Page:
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The effects of alcohol and drugs on the brain

Brain Awareness Week, which takes place from 14-20 March, is a worldwide celebration of the brain. With that in mind, we thought it was important to highlight some of the adverse effects of alcohol and drugs on brain health and mental well-being. After all, if we’re to celebrate the brain it’s important to understand how to care for it in the long-term. If you think you’re struggling with addiction, talk to us about alcohol or drug rehab today. 
Difficulty walking, slurred speech, blurred vision and impaired memory are just a few of the immediate effects of alcohol on the brain. Some of these impairments occur after only one or two drinks and then wear off. A persistent, chronic drinker though might experience brain deficits that can linger well after achieving sobriety.

Signs of addiction

The short-term effects of alcohol

Heavy drinking can have considerable and far-reaching effects on the brain. These can range from simple memory lapses, to debilitating permanent conditions that require lifetime medical care. Even moderate drinking can lead to short-term impairment. Alcohol can produce detectable impairments in memory after only a few drinks and, as the amount of alcohol intake increases, so does the degree of impairment.

Large quantities of alcohol, especially when consumed quickly and on an empty stomach, can produce blackouts. In other words, the intoxicated person will experience extended periods where they cannot recall key details of a drinking event, or even a whole evening.

The negative signs of addiction to alcohol

Our brains rely on a delicate balance of chemicals. Alcohol is a depressant, so can disrupt that balance, affecting our thoughts, feelings and actions – and sometimes our long-term mental health. This is partly down to ‘chemicals, known as neurotransmitters’, that help to transmit signals from one nerve (or neuron) to another in our brains.

The more you drink, the more your brain is affected. When high levels of alcohol are involved, instead of pleasurable effects, it’s possible that a negative emotional response can take over and make you angry, aggressive, anxious or depressed. If you drink heavily and regularly you’re also likely to develop some symptoms of depression. That’s a result of brain chemistry once more.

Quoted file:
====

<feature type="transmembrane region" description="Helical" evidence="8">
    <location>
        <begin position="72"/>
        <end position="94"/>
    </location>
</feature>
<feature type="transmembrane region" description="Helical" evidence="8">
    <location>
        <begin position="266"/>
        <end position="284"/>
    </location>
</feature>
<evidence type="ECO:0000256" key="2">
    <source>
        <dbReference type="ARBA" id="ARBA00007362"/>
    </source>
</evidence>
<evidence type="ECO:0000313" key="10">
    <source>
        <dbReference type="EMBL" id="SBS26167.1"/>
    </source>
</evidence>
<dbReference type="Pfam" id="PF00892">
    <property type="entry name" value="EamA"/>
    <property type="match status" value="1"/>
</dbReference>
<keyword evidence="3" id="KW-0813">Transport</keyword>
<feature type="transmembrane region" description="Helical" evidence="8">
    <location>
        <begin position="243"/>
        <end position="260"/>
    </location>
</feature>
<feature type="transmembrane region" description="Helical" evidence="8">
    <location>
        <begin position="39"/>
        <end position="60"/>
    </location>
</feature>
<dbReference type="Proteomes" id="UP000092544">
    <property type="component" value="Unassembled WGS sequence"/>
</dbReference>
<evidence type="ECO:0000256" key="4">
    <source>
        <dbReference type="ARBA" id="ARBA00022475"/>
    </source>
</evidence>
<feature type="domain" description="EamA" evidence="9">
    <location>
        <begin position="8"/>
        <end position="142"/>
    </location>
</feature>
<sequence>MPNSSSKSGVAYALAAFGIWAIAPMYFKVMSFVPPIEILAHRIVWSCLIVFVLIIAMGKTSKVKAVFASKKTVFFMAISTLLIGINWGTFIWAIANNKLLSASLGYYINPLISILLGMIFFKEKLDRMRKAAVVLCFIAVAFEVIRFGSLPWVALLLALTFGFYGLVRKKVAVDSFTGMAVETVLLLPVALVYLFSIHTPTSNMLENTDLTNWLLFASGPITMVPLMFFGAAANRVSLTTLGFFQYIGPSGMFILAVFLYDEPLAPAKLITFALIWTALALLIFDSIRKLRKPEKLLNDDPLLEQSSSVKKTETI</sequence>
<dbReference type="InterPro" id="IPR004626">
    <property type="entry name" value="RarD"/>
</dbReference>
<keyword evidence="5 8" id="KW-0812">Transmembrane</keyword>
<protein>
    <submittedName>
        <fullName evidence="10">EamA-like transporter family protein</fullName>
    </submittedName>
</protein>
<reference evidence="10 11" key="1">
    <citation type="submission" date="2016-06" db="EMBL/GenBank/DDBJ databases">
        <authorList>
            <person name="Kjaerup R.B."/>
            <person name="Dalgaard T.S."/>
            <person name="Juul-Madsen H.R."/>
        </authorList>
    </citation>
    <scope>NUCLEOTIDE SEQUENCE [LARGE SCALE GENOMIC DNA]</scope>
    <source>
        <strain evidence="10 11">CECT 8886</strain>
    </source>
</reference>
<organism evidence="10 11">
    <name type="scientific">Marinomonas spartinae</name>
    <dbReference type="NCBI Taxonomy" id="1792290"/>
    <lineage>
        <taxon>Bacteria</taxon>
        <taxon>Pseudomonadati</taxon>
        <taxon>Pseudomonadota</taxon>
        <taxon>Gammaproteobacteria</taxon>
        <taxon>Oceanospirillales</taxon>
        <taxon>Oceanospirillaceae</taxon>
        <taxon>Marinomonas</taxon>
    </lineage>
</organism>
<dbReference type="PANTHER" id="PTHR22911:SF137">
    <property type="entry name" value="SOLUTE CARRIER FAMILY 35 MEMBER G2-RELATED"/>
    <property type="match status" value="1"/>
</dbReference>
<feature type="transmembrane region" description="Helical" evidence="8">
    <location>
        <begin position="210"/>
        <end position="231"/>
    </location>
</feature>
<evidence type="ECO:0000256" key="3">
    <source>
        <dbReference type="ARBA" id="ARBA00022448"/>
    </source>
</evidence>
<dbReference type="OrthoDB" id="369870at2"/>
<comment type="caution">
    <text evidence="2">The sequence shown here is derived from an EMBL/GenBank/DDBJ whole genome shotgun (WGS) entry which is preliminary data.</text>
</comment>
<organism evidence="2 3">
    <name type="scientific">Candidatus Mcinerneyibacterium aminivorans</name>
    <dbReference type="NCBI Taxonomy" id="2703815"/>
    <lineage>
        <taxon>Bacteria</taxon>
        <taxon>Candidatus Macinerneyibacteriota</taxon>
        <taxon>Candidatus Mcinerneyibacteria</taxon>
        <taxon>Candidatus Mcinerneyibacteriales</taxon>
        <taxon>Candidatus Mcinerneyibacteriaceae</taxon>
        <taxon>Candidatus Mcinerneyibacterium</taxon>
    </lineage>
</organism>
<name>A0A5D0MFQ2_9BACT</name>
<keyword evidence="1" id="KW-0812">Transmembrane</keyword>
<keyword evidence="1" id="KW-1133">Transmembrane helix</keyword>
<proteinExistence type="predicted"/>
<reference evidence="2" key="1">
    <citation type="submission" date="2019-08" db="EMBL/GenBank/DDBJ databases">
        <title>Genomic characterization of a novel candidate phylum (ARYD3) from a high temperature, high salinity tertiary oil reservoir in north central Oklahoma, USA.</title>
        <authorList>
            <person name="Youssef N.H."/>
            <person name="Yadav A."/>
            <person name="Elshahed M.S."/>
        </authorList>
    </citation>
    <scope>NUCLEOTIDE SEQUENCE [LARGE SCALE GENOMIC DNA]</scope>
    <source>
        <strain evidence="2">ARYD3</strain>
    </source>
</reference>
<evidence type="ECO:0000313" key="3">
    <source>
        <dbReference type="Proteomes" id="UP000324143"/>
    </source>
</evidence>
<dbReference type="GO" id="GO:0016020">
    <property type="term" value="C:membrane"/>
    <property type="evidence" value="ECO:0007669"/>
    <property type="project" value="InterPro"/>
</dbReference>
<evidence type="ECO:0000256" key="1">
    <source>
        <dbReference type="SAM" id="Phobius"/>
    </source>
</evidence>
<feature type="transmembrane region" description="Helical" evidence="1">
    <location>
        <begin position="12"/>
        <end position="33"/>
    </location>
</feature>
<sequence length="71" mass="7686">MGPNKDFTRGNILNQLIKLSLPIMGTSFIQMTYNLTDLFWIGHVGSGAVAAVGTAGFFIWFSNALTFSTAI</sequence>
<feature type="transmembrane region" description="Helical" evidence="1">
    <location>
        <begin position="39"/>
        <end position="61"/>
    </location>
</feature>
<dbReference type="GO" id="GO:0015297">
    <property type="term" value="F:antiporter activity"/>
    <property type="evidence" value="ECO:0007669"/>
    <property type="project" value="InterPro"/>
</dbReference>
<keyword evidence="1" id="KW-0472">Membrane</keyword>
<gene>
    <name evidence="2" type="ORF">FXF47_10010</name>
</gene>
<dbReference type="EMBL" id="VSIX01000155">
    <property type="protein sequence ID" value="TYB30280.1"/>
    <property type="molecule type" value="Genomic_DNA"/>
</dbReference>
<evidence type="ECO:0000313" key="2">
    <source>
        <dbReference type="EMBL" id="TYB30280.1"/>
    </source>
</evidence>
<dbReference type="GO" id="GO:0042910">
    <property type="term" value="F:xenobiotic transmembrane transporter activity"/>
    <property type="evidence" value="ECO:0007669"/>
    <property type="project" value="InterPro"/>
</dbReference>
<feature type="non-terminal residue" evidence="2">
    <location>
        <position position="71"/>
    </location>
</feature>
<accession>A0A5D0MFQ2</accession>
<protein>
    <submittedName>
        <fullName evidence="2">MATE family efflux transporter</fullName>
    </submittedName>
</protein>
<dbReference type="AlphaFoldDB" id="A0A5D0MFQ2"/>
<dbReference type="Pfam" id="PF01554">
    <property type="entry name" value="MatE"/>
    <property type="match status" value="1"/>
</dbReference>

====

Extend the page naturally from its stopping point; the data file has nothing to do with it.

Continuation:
The effects of drugs on the brain

The difference between normal rewards and drug rewards can be the difference between someone whispering in your ear and someone shouting into a microphone. Just as we turn down the volume on a blaring radio, the brain adjusts to dopamine surges by producing less dopamine. As a result, dopamine’s impact on the reward circuit of the brain of someone who abuses drugs can become abnormally low, and that person’s pleasure senses are hindered.

This is why a person who abuses drugs eventually feels flat, lifeless, and depressed. They need to keep taking drugs to bring their dopamine levels back to normal. Of course, this merely acts as a vicious cycle. A frequent user will often need to take larger amounts of drugs to produce the familiar dopamine high. This is known as tolerance.

Tolerance can eventually lead to profound changes in neurons and brain circuits that can compromise the health of the brain. For example, glutamate is another neurotransmitter that influences rewards circuit and the ability to learn. When glutamate levels are altered by drug abuse, the brain tries to compensate for the change, which can negatively impact cognitive function.

Break the habit with Port of Call

Long-term drug abuse can also trigger adaptations in habit. For example, conditioning can cause a person’s daily routine or environment to be associated with their drug experience. This can trigger uncontrollable cravings whenever they are exposed to these prompts. This learned behaviour can linger even long after achieving recovery and long-term abstinence.

If you’re worried about your relationship with alcohol or drugs, speak to Port of Call today for free and confidential advice. If you think you need private rehab, we can discuss all your options with you. We can help you, or your loved one, to access the right addiction support at the right time. Speak to one of our advisers today by calling our free phone line on 08000029010 or text ‘PORT’ to 82228 for a call back.

About the author: Martin Preston

Martin is our Founder and Chief Executive. Martin is himself in long term recovery and started Port of Call to help families navigate treatment options. In 2020 Martin will open Delamere Health Ltd, the UK’s first purpose built addiction treatment clinic.

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